I’m not (yet?) willing to throw more hardware at the problem, but that would be one way to work around it: use an I/O pin and a MOSFET to power the RFM12B, after the voltage is high enough to be able to overcome this dip.

In the previous post, I managed to get a JeeNode started with what I though was a 10 µA trickle, but it now looks like I was off by two orders of magnitude in those tests. It’s easy to lose track of details while making changes!

Conclusion: an AC mains power supply with 1 mA trickle is an option, but I’m not ready to give up … yet!

  1. (You say that the first blip is the ATmega coming out of sleep. At the same time, the current jumps up to this 0.75mA the RFM draws after reset. Is this coincidence?

    Ok, I see that you switch on the supply immediately to full voltage, then this is clear.)

    One possible solution would be to make the capacitor so big, that after charging to the ‘startup’ voltage for the RFM12, it can hold the voltage high enough (with 0.75mA flowing) for the needed 30ms so that the RFM12 (and the ATmega) does not go into reset during this time. It should be possible to calculate the uFs needed for this (depends on how much hysteresis these two chips have between startup and shutdown voltage).

    • I tried this – but the RFM12B starts drawing current before the ATmega has a chance to wake up, preventing the voltage from ever reaching the 1.8V needed for the ATmega to start. The supply has to feed the cap with a trickle > 0.75 mA.

      But not to worry – I haven’t used up all my arrows yet…

  2. I have visions of you in the Apollo 13 simulator, tirelessly attempting to bring down power consumption, saving the day for all of us ;-)

    Fascinating stuff, low power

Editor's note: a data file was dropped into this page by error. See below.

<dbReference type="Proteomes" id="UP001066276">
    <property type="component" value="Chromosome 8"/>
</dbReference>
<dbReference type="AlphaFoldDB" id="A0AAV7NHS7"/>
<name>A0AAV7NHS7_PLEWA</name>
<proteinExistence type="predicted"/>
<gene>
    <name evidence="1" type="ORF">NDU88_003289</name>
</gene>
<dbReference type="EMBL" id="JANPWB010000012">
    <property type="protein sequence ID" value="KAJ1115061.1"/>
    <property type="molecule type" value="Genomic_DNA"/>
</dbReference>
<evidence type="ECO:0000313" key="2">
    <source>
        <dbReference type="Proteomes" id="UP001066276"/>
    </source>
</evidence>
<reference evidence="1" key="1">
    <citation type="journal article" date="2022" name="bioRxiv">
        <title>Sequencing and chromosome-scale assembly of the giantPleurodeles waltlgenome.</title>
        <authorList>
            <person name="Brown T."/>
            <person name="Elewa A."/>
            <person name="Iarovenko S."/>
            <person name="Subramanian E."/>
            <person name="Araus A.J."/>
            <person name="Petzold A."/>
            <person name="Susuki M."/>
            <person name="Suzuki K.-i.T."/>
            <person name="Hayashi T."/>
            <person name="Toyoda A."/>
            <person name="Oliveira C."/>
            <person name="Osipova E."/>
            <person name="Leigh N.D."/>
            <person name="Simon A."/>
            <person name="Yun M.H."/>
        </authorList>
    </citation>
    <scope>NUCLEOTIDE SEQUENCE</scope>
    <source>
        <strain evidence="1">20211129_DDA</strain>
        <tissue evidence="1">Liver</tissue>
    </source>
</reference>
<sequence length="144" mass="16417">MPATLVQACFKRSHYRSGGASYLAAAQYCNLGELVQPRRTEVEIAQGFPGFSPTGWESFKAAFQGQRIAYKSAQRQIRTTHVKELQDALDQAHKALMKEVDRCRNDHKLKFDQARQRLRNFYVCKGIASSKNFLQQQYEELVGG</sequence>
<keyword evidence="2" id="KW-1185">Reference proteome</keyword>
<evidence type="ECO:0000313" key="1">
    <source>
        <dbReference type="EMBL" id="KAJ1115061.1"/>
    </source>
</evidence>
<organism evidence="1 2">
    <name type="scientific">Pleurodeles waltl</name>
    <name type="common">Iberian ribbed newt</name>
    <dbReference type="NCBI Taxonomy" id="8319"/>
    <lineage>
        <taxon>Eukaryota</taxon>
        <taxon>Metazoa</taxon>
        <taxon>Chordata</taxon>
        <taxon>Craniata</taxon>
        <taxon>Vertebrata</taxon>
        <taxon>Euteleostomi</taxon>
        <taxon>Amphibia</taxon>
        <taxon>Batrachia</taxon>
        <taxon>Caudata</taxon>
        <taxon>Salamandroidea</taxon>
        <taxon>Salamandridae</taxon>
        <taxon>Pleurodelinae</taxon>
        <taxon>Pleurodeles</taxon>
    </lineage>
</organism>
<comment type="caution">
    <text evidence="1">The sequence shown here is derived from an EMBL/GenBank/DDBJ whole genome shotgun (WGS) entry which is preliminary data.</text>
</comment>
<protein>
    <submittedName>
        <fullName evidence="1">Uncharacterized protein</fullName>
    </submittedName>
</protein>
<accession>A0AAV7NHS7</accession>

3. What about supplying power to RF module from a GPIO pins of ATmega? Datasheet for ATmega328 say that it’s capable of sourcing 10 mA from each GPIO, but not more, than 150 mA in total. So 2-3 pins bound together should fit the bill. As a nice side-effect of this, because of GPIO voltage drop, ATmega could be powered at 4.0 volts and thus run at higher clock speed, while RF module will get it’s 3.3 volt on both power and data lines.

    • Forget to add most important part – powering RF module from GPIO would allow to power it up with as much delay as needed, thus allowing to bring down trickle charge current much lower.

  4. Yes, it could work I think. You can’t rely on the voltage drop of I/O pins, though – that depends on the amount of current drawn, and would not happen with I/O lines and with the RFM12B’s power while it is not receiving or sending. Also, the ATmega is already running at 16 MHz (slightly over-clocked) from 3.3V, higher voltages would not make a difference in terms of speed.

    The main issue is the number of I/O lines. Especially on an ATtiny (JNµ), there may not be any pin left, let alone several.

    The advantage of your solution is that it requires no extra hardware. I’m exploring another path which does require a few more components, but the results look promising.